What is a Financial Buyer?
A Financial Buyer in M&A is defined as an acquirer that purchases a company as an investment to achieve a targeted return.
Unlike strategic acquirers, financial buyers are more returns-oriented and have near-term potential exit strategies in mind at purchase.
Characteristics of a Financial Buyer in M&A
Financial buyers are investors such as private equity firms that purchase companies primarily as investments to achieve a specific monetary return.
The most common type of buyer in an M&A transaction is a financial sponsor, e.g. a private equity firm (PE), which refer to investors that specialize in leveraged buyouts (LBOs).
Financial buyers, such as private equity firms or family offices, are investing on behalf of their fund’s limited partners (LPs), which provides the firm’s general partners (GPs) with the capital to deploy and generate positive returns.
Leveraged buyouts (LBOs) are transactions in which a significant portion of the purchase price is funded using debt – most often a 60% debt to 40% equity split.
Given the risk associated with LBOs, where a significant debt burden is placed on the acquired company, i.e. the portfolio company, PE firms must spend extensive time performing diligence on the company and its ability to handle the potential debt load.
Specifically, the portfolio company must meet periodic interest payments and repay the debt principal at maturity, or else the company would be in technical default.
If the company were to default, the PE firm will likely incur a significant loss in returns from the investment, which not only hurts the fund’s current returns but also its ability to raise capital for future funds due to the damage inflicted on the firm’s reputation.
Strategic vs. Financial Buyer: What is the Difference?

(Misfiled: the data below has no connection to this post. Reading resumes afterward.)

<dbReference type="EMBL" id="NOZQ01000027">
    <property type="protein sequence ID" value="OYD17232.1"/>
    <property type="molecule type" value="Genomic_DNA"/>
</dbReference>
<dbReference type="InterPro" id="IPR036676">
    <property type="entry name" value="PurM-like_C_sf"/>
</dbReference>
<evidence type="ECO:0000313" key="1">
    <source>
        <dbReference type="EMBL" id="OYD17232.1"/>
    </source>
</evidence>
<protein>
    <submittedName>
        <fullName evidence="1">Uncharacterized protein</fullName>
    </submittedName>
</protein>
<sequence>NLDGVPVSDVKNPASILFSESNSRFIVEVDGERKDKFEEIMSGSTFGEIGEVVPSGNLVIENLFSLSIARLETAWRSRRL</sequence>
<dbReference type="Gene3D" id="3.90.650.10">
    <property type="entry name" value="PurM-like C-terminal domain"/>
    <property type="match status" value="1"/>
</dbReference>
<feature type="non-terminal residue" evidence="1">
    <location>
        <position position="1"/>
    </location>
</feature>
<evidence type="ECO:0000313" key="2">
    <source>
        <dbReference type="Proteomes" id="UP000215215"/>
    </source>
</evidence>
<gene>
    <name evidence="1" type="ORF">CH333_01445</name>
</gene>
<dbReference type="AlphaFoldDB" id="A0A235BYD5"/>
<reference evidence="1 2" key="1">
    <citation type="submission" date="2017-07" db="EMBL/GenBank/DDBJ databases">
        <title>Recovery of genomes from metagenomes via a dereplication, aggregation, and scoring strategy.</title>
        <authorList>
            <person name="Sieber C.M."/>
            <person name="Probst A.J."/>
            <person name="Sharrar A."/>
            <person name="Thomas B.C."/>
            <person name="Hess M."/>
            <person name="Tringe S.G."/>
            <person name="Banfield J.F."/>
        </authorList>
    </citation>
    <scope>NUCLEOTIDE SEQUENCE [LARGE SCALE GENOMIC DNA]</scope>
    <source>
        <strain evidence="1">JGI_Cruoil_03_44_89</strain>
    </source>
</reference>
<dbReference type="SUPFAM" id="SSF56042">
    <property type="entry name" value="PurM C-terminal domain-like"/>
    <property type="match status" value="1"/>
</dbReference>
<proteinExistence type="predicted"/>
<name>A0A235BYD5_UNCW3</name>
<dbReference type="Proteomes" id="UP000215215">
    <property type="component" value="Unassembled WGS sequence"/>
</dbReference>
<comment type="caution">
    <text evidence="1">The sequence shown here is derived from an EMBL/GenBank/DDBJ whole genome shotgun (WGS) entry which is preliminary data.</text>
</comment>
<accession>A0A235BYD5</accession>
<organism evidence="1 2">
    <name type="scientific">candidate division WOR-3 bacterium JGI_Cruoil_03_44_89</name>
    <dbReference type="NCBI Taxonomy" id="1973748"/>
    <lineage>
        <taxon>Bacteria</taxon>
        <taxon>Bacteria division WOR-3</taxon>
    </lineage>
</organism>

The other acquirer type is a strategic buyer, or a company seeking to purchase a controlling stake in another company.
Strategic buyers are corporations acquiring companies that operate in overlapping markets, whereas financial buyers are firms that view the acquisition as an investment.
In contrast to a financial buyer, a strategic buyer – or “strategic” for short – is acquiring the target company for the opportunities to realize synergies post-deal.
Most often, a strategic buyer operates in the same or an adjacent market to the target, creating the potential for the combined entity to benefit from revenue or cost synergies, i.e. the incremental revenue or cost savings from the combination of the two companies.
Strategic buyers can afford to offer higher purchase price premiums because of their ability to benefit from synergies, such as generating more revenue from greater reach in terms of end markets or product capabilities, as well as cost-cutting measures like consolidating overlapping business functions and eliminating operating inefficiencies.
Since strategic buyers have historically paid higher purchase prices than financial buyers and perform diligence more quickly, sellers tend to prefer exiting (i.e. selling) to strategics.
Besides the higher purchase prices, another key difference is the objective of the purchase.
On the date of purchase, the strategic buyer seeks to create long-term value from the acquisition (and the acquisition target becomes part of the larger company).